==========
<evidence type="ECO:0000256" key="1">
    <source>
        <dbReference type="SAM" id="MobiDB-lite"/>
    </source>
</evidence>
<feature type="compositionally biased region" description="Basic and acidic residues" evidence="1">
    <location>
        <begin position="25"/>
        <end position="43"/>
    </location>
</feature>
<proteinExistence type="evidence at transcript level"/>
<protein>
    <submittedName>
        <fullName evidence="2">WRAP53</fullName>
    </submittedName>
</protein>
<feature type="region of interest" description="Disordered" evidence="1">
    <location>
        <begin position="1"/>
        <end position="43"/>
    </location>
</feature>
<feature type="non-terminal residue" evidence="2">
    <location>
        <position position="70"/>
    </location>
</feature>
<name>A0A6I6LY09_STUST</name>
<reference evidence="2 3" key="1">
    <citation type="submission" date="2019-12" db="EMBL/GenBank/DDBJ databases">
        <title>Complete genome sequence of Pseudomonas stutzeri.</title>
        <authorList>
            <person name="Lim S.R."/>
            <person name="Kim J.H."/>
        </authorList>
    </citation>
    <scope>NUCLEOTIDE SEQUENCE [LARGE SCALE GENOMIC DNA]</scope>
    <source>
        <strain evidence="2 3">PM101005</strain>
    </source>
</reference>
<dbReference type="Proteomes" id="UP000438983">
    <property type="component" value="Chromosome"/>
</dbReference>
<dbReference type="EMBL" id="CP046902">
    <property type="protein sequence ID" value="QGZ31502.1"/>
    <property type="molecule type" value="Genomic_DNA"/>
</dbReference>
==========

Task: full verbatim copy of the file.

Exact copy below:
<evidence type="ECO:0000256" key="1">
    <source>
        <dbReference type="SAM" id="MobiDB-lite"/>
    </source>
</evidence>
<feature type="compositionally biased region" description="Basic and acidic residues" evidence="1">
    <location>
        <begin position="25"/>
        <end position="43"/>
    </location>
</feature>
<proteinExistence type="evidence at transcript level"/>
<protein>
    <submittedName>
        <fullName evidence="2">WRAP53</fullName>
    </submittedName>
</protein>
<feature type="region of interest" description="Disordered" evidence="1">
    <location>
        <begin position="1"/>
        <end position="43"/>
    </location>
</feature>
<feature type="non-terminal residue" evidence="2">
    <location>
        <position position="70"/>
    </location>
</feature>
<name>A0A6I6LY09_STUST</name>
<reference evidence="2 3" key="1">
    <citation type="submission" date="2019-12" db="EMBL/GenBank/DDBJ databases">
        <title>Complete genome sequence of Pseudomonas stutzeri.</title>
        <authorList>
            <person name="Lim S.R."/>
            <person name="Kim J.H."/>
        </authorList>
    </citation>
    <scope>NUCLEOTIDE SEQUENCE [LARGE SCALE GENOMIC DNA]</scope>
    <source>
        <strain evidence="2 3">PM101005</strain>
    </source>
</reference>
<dbReference type="Proteomes" id="UP000438983">
    <property type="component" value="Chromosome"/>
</dbReference>
<dbReference type="EMBL" id="CP046902">
    <property type="protein sequence ID" value="QGZ31502.1"/>
    <property type="molecule type" value="Genomic_DNA"/>
</dbReference>